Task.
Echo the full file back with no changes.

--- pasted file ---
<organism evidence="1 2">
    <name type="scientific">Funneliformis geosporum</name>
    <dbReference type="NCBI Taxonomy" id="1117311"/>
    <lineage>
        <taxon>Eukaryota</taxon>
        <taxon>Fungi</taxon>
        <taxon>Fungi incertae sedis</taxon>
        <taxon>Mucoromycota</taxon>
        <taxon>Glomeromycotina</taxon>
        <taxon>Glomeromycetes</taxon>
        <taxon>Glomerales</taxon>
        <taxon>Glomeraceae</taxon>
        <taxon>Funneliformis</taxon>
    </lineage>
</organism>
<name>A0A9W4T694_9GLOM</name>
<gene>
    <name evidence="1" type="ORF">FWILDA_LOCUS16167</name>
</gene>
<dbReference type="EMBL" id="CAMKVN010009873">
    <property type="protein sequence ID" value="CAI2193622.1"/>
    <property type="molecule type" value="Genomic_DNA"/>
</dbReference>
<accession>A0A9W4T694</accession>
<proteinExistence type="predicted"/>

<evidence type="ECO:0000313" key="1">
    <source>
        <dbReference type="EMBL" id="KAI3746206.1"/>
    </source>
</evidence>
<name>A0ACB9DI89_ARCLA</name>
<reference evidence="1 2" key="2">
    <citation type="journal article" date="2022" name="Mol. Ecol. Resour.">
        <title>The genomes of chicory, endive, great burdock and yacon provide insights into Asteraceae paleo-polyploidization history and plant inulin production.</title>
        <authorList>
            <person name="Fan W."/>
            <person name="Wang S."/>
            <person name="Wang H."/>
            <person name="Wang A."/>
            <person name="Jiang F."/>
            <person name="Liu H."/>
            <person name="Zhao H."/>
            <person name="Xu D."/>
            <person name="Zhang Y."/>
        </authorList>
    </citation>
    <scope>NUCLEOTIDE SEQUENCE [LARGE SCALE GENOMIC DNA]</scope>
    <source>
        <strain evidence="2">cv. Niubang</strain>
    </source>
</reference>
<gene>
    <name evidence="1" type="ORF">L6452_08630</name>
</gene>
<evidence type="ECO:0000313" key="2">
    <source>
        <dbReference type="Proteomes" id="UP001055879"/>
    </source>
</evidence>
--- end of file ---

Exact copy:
<organism evidence="1 2">
    <name type="scientific">Funneliformis geosporum</name>
    <dbReference type="NCBI Taxonomy" id="1117311"/>
    <lineage>
        <taxon>Eukaryota</taxon>
        <taxon>Fungi</taxon>
        <taxon>Fungi incertae sedis</taxon>
        <taxon>Mucoromycota</taxon>
        <taxon>Glomeromycotina</taxon>
        <taxon>Glomeromycetes</taxon>
        <taxon>Glomerales</taxon>
        <taxon>Glomeraceae</taxon>
        <taxon>Funneliformis</taxon>
    </lineage>
</organism>
<name>A0A9W4T694_9GLOM</name>
<gene>
    <name evidence="1" type="ORF">FWILDA_LOCUS16167</name>
</gene>
<dbReference type="EMBL" id="CAMKVN010009873">
    <property type="protein sequence ID" value="CAI2193622.1"/>
    <property type="molecule type" value="Genomic_DNA"/>
</dbReference>
<accession>A0A9W4T694</accession>
<proteinExistence type="predicted"/>

<evidence type="ECO:0000313" key="1">
    <source>
        <dbReference type="EMBL" id="KAI3746206.1"/>
    </source>
</evidence>
<name>A0ACB9DI89_ARCLA</name>
<reference evidence="1 2" key="2">
    <citation type="journal article" date="2022" name="Mol. Ecol. Resour.">
        <title>The genomes of chicory, endive, great burdock and yacon provide insights into Asteraceae paleo-polyploidization history and plant inulin production.</title>
        <authorList>
            <person name="Fan W."/>
            <person name="Wang S."/>
            <person name="Wang H."/>
            <person name="Wang A."/>
            <person name="Jiang F."/>
            <person name="Liu H."/>
            <person name="Zhao H."/>
            <person name="Xu D."/>
            <person name="Zhang Y."/>
        </authorList>
    </citation>
    <scope>NUCLEOTIDE SEQUENCE [LARGE SCALE GENOMIC DNA]</scope>
    <source>
        <strain evidence="2">cv. Niubang</strain>
    </source>
</reference>
<gene>
    <name evidence="1" type="ORF">L6452_08630</name>
</gene>
<evidence type="ECO:0000313" key="2">
    <source>
        <dbReference type="Proteomes" id="UP001055879"/>
    </source>
</evidence>